The FDA has approved adjuvant nivolumab to treat completely resected stage IIB/C melanoma.
The FDA has approved nivolumab (Opdivo) to treat completely resected stage IIB/C melanoma in patients who are 12 years or older.1,2
The approval is supported by findings from the randomized, double-blind, phase 3 CheckMate-76K trial (NCT04099251), which enrolled 790 patients with stage IIB/C melanoma.
The primary end point was recurrence-free survival (RFS), which was defined as the investigator-assessed time between randomization and first recurrence—including local, regional, or distant metastasis, a new primary melanoma, or death.
In the nivolumab arm, the median RFS was not reached (95% CI, 28.5-not reached). The median RFS was not reached in the placebo arm (95% CI, 21.6-not reached) either (HR, 0.42; 95% CI, 0.30-0.59; P < .0001).
Of note, a subgroup analysis showed the unstratified RFS hazard ratio was 0.34 among patients with stage IIB disease (95% CI, 0.20-0.56) and 0.51 (95% CI, 0.32-0.81) among those with stage IIC disease.
“Within 5 years of diagnosis, one-third of patients with surgically resected stage IIB and nearly one-half of patients with surgically resected IIC melanoma see their cancer return, underscoring the need for additional treatment options that may help reduce the risk of cancer coming back,” John M. Kirkwood, MD, distinguished professor of medicine at the University of Pittsburgh School of Medicine and co-director of the Melanoma Center at UPMC Hillman Cancer Center, stated in a news release. “The significant recurrence-free survival improvement observed with nivolumab in CheckMate -76K is an important step forward for these patients,” he said.
The trial design randomly assigned patients 2:1 to receive either 480 mg of nivolumab or placebo via intravenous infusion. Patients received treatment for every 4 weeks for up to 1 year or until disease recurrence or unacceptable toxicity.
The trial did not included patients with ocular/uveal or mucosal melanoma, autoimmune disease, or any condition that required systemic treatment with corticosteroids or immunosuppressive therapies. Patients were stratified by AJCC 8th staging system edition (T3b vs T4a vs T4b).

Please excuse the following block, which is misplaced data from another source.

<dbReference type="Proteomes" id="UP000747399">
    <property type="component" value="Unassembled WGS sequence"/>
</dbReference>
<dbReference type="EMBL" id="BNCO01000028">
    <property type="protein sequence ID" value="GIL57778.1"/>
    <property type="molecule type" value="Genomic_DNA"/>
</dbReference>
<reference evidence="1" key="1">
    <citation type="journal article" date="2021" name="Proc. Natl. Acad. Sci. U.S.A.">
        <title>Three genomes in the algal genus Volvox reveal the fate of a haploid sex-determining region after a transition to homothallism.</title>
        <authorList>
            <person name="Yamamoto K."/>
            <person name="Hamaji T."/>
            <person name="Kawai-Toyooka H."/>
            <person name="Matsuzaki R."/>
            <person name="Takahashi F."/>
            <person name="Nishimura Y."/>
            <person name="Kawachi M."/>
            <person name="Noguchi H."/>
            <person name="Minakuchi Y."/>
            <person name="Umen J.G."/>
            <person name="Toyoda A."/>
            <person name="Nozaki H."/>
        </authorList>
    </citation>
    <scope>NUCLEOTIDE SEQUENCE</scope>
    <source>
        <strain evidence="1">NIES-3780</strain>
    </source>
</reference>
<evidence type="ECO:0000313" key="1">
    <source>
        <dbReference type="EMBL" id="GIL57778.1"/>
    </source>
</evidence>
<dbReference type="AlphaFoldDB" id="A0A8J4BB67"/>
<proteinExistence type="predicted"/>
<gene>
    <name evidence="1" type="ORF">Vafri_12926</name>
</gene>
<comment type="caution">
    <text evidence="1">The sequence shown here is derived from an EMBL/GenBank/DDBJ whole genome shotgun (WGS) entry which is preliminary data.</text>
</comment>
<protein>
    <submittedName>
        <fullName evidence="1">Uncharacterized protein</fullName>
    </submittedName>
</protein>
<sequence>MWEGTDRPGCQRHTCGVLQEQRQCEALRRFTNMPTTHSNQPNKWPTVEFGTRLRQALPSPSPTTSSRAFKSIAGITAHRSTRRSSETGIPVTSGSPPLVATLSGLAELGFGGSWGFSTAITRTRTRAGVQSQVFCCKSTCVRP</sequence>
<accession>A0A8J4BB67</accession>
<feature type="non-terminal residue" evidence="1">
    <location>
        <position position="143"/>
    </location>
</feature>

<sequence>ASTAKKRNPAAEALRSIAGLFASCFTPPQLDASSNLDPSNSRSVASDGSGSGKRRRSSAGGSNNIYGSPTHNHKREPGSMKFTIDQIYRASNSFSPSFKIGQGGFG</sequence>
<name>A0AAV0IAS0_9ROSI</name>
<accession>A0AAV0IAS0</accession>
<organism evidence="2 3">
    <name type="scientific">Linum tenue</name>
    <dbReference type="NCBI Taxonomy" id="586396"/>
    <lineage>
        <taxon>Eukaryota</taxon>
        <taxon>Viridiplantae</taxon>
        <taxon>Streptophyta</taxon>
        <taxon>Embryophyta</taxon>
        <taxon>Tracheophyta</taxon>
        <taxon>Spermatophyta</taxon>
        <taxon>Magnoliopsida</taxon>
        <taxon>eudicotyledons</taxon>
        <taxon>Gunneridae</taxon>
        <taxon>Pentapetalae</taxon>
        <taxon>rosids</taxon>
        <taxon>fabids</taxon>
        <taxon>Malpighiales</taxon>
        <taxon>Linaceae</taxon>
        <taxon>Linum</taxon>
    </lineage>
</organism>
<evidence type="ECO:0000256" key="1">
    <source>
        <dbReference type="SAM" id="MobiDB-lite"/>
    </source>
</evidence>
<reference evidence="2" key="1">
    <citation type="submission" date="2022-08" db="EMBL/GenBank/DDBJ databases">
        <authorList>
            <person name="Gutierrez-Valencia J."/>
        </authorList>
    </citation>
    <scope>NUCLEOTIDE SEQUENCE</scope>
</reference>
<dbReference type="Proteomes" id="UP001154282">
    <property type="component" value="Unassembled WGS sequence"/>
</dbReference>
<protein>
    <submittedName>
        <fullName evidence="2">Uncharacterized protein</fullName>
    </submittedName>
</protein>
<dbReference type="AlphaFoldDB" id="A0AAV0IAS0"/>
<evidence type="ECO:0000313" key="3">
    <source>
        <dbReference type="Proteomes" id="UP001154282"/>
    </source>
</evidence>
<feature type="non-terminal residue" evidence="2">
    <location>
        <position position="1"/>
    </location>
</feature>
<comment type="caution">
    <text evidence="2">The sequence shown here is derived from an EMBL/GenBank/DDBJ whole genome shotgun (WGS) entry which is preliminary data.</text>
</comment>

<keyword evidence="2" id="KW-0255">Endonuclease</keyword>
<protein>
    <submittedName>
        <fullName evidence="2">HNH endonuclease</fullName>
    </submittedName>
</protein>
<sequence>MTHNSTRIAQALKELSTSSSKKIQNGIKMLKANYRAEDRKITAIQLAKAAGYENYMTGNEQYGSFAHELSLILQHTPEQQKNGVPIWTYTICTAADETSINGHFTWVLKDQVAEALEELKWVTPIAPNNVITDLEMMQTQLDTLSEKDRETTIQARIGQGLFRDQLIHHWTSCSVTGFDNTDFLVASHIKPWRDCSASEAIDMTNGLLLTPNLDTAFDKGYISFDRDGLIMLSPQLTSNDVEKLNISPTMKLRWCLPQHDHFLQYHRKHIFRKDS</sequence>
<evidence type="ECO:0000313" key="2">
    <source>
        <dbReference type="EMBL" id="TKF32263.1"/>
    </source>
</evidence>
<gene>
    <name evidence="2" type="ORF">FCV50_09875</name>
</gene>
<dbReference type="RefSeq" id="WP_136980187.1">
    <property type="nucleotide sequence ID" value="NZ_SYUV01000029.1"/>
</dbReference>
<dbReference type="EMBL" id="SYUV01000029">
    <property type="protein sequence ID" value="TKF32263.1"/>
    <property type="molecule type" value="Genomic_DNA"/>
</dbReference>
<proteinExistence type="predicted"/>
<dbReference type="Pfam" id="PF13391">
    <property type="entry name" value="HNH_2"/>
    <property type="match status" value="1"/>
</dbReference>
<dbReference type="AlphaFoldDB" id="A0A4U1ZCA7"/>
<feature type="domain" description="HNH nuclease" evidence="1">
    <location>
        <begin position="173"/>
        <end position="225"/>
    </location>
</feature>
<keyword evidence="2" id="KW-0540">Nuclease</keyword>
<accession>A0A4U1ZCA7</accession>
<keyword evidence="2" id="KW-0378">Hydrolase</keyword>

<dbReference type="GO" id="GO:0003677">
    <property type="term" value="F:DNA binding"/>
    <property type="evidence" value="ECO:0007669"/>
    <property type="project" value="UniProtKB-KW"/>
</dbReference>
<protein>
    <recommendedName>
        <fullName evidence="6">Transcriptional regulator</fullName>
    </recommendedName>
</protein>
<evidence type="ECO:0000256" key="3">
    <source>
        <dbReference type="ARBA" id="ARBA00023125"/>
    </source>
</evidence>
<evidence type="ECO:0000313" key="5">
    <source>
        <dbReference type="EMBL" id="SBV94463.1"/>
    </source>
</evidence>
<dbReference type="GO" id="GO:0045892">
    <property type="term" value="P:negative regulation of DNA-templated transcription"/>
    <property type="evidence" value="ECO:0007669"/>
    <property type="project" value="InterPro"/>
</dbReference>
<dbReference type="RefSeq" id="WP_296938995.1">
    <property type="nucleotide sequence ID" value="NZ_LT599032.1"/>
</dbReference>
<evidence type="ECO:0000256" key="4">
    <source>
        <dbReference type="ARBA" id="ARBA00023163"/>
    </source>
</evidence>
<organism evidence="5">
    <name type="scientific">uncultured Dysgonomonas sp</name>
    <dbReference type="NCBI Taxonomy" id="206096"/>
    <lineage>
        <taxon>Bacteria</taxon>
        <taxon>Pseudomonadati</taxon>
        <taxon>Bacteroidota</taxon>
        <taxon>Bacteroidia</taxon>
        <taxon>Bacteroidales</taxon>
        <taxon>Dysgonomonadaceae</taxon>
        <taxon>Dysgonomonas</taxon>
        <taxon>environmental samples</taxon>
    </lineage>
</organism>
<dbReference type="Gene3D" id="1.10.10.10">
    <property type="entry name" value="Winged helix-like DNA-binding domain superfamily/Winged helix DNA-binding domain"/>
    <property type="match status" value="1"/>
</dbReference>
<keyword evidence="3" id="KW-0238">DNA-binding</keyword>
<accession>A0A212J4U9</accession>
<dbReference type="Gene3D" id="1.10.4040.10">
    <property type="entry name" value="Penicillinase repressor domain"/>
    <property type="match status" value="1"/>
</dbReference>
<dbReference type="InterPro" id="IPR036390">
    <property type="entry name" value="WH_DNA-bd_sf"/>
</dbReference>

The recommended dose for patients who weigh 40 kg or more is 240 mg every 2 weeks or 480 mg every 4 weeks. Patients can continue treatment for up to 1 year, so long as there is neither disease progression nor unacceptable toxicity. For patients who weigh less than 40 kg, the recommended dose is 3 mg/kg every 2 weeks, or 6 mg/kg every 4 weeks.
The most common adverse events reported in the trial included fatigue, musculoskeletal pain, rash, diarrhea, and pruritis.
Providers should also be aware of the risk of immune-mediated adverseevents, which can include pneumonitis, colitis, hepatitis and hepatotoxicity, endocrinopathies, dermatologic adverse reactions, and nephritis with renal dysfunction.
“Stage IIB and IIC melanoma patients may still face the threat of disease recurrence, despite the benefit of surgery, which can impact outcomes,” said Catherine Owen, senior vice president and general manager, U.S. Cardiovascular, Immunology and Oncology at Bristol Myers Squibb, in the press release. “This approval builds on our existing adjuvant indication in completely resected stage III or IV disease and now provides eligible patients with completely resected stage IIB or IIC melanoma an additional treatment option which may help prevent recurrence.”